Six Quick Assessments to Check for Understanding
When teaching, it is imperative that teachers are consistently and constantly checking students’ understanding of the content before, during and after class. While we are all familiar with the typical Do Now, Warm Up and Exit Ticket checks for understanding, how can we as teachers ensure that our students grasp the content, while still making the activity fun and engaging? Below is a list of six “quick assessments” that teachers can incorporate into their routine in order to check their students’ understanding, while also identifying difficulties that students might have. The timeframe for the assessments ranges from 1 minute to 20+ minutes depending on how long the teacher wants to spend on the activity.
One to Five
This assessment is very quick and provides teachers with an immediate gage of how well the students understand the material. After a concept is taught, the teacher can simply ask the students “how well do you understand?” Students will then hold up their fingers 1 (not at all) to 5 (perfect) in order to let the teacher know which students are still struggling. If students are shy and do not want to hold up their fingers, the teacher can place cards on the students’ desk, so the student can simply turn to the card with the appropriate number, out of sight of the other students.
During class, the teacher will pass around an envelope, and if a student has a question, they can write the question on a question on a note card and put it in the envelope. At the end of the period, the teacher will read and answer the questions in order to clarify any confusion or misconceptions that the students might have.
This is an engaging assessment that can either range from 5 minutes to 20+ minutes depending on how in depth you would like to go. For this activity, students will have a list of questions (that were created by either themselves or the teacher) that they will ask their partner. For this activity to be completed successfully, all students should have a graphic organizer where they write the question and answers provided to them by their partner. By having the students write the answers, they are not only having the material reinforced, but they are also being held accountable for their work.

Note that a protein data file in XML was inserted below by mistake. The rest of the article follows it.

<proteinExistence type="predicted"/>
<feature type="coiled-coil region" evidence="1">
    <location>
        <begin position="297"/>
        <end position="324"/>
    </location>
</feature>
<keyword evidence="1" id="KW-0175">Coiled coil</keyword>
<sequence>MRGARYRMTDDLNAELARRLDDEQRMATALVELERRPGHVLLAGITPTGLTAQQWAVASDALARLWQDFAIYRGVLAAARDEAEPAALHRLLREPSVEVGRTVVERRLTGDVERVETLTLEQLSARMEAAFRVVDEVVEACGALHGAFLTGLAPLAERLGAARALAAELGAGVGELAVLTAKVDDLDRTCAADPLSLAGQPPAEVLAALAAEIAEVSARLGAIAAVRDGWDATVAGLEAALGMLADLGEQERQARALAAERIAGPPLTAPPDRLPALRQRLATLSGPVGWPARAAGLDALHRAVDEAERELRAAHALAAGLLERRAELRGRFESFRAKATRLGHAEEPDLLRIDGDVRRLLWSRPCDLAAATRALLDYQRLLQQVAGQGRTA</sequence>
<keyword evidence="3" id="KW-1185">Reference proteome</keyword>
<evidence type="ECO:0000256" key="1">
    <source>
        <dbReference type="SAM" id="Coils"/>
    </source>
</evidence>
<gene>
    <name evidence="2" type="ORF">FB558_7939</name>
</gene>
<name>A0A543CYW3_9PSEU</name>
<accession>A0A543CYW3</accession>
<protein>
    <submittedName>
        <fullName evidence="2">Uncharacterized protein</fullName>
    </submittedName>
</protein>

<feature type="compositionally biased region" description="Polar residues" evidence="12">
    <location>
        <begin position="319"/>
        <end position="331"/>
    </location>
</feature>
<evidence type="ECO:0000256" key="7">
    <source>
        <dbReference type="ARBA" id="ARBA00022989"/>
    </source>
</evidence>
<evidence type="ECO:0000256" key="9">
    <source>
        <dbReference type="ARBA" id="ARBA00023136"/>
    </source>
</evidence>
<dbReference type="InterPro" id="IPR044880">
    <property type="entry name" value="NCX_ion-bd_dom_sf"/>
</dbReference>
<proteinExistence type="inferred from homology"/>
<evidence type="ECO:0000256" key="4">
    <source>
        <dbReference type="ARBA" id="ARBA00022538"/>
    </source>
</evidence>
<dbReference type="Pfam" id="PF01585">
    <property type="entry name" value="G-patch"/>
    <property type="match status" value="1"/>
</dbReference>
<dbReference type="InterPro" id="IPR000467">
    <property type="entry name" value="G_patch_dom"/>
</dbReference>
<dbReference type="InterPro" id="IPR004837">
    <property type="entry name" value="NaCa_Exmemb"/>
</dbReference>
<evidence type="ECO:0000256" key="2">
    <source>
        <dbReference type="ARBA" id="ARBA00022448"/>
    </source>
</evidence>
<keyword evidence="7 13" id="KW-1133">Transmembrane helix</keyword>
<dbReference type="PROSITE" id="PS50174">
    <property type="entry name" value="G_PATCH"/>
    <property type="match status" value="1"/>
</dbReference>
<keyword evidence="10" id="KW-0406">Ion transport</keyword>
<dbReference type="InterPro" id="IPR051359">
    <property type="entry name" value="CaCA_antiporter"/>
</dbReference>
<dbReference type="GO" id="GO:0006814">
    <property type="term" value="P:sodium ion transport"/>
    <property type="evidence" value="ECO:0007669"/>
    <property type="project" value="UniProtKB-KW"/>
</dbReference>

One-minute Response provides quick feedback and a check for understanding about a certain topic to the teacher. The teacher will pose a question to the class, and the class will have a certain amount of time (1-5 minutes) in order to write their response. This activity can be completed at the end of a lesson for a longer period of time (5 minutes), or can be given throughout the lesson in shorter increments (1-2 minutes) to check for understanding.
This activity is very fun and engaging, and usually well received by the students. The activity can be completed independently or in pairs; group work is not recommended for this activity because it is important that all students’ voices are heard. The teacher will pose a question to the students, and they will have to write their response on a white board. The teacher can either then call on students to explain their answer, or if the students have different answers, they can engage in a discussion on who is correct. If you do not have white boards available, an easy way to make them is by laminating sheets of paper.
Similar to the Question Envelope, this strategy allows teachers to gather students’ questions in a single location. The teacher should designate a certain part of the room or poster paper to become the “parking lot,” where questions are written. Students can either write their questions on sticky notes and attach them to the parking lot, or can write them directly onto the piece of paper. Parking Lot questions do not have to relate specifically to the content of the day, but can address the essential question or theme of the unit. The teacher can then review the parking lot questions with the class on a daily or weekly basis.
Next time you are planning an upcoming lesson, try to incorporate one of these strategies in order to engage your students, prompt student thinking and checking for understanding.